a little east of reality

Wednesday, March 23, 2005

distractions and the need for focus

EBay Australia has this competition at the moment where you can win $1000 for chasing down an item by a rather cryptic clue (some good and some made up by people on crack as far as I can tell). I'm trying but have only come close a couple of times (and there've been 16 clues so far). Could certainly use the money and I can always use another distraction at work. ^_^

That's one aspect of being back in an office I like (the scope for distraction) though I do miss the immediacy of teaching - the direct interaction, the visable moment when someone understands something for the first time. I guess that's what I'm getting in return for agreeing to get up so early and teach seminary. I get to teach teenagers again on a daily basis. Just like my Japanese students they're not always so focused (it's 6.30am after all) but every once in a while there's this moment where a concept hits them and they start thinking out loud or asking questions or just looking ahead into space with an intensity that screams 'ah-ha moment' and it is SO COOL!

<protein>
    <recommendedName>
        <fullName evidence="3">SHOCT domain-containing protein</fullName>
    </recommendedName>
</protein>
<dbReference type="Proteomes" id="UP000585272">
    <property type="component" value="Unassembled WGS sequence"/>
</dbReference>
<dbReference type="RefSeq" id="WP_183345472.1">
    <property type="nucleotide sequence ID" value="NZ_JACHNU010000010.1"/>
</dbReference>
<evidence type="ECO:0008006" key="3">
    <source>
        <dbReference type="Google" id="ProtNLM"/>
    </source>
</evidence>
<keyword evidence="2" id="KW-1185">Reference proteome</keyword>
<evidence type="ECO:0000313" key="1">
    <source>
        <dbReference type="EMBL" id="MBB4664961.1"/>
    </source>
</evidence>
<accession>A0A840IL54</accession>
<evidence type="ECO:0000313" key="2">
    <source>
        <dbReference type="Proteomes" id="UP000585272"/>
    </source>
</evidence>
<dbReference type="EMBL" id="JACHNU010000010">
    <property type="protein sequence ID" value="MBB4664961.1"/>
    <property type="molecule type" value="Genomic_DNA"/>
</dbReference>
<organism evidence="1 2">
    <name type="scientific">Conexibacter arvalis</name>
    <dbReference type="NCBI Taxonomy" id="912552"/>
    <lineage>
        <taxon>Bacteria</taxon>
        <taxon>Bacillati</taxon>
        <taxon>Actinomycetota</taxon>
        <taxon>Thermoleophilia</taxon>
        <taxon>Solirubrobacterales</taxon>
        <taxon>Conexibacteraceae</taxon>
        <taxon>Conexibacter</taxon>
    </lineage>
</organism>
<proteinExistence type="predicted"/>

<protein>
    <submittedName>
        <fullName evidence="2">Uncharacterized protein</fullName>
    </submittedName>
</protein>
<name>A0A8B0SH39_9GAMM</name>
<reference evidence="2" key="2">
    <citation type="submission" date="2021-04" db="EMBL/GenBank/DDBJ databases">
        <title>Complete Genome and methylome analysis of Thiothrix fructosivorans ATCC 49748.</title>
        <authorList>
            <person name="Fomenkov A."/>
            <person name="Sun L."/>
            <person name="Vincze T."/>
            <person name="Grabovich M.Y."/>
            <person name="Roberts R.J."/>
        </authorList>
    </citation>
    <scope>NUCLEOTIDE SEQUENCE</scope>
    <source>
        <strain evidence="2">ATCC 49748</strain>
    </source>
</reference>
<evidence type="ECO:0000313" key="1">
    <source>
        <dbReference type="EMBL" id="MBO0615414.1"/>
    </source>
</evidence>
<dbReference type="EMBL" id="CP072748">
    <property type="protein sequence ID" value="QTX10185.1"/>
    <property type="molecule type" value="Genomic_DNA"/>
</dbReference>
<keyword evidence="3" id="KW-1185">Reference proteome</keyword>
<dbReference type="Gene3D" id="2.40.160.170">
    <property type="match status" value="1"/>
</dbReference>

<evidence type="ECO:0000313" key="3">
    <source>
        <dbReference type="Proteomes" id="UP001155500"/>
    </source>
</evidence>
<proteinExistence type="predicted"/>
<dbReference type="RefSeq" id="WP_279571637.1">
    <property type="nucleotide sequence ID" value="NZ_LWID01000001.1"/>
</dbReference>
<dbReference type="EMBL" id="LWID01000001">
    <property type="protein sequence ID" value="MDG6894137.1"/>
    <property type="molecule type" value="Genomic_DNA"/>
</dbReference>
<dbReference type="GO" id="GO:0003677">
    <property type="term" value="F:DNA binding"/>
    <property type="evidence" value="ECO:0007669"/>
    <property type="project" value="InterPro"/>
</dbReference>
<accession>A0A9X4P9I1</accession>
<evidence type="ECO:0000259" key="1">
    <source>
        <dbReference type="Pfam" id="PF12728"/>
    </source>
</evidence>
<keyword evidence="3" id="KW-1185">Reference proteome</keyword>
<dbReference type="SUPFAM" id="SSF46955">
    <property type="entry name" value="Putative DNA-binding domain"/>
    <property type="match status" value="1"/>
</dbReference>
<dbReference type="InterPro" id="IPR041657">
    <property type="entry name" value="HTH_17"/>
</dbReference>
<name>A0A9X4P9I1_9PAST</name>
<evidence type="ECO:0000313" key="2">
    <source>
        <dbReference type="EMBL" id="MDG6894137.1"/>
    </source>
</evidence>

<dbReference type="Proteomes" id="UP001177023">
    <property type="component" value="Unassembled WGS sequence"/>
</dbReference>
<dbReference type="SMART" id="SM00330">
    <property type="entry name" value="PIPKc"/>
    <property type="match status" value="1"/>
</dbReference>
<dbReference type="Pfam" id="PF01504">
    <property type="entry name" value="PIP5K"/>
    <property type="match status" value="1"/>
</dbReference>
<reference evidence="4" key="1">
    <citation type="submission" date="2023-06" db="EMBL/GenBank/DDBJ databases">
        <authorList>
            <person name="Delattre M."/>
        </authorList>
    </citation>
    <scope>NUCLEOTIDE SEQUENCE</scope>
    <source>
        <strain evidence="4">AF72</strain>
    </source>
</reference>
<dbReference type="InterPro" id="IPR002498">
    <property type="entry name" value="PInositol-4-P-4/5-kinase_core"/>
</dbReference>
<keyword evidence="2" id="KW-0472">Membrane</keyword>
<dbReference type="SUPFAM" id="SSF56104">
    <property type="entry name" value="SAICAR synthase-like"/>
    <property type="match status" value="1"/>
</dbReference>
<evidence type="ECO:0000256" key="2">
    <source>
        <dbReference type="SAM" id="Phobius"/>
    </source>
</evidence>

We had a moment like that yesterday. We were talking about (Mark 1:35) how Jesus, right in the middle of a really busy time of teaching and healing and dealing with people all the time, took the time to 'depart into a solitary place' and pray. (Mark mentions more than any of the other four Gospel writers how Christ rested and spent time alone.) Anyway, then we listed all the other people they could think of in the scriptures who deliberately sought a place alone just for the purpose of pondering/refocussing themselves/solving spiritual problems and talking with God without distraction or interruption. We compared today's modern lifestyle with older times and discussed how we have all this extra spare time (thanks to technology) but also a myriad of new ways to fill time, some of them not very valuable. Because there's always something we can do to use up our time, if we don't deliberately make time to seperate ourselves from the rest of life and ponder/pray/connect with God and the universe, it will never happen.

Lastly we talked about the effect these times of solitude had on these people and their lives. In each case, this choice was a gateway to profound ideas and experiences that changed their thinking, their spiritual understanding and in some cases their path in life. At that point, the whole class was silent (and not in that comatose way) because they got it and they saw it in terms of their own lives, their own relationship with God. It was a pretty cool moment.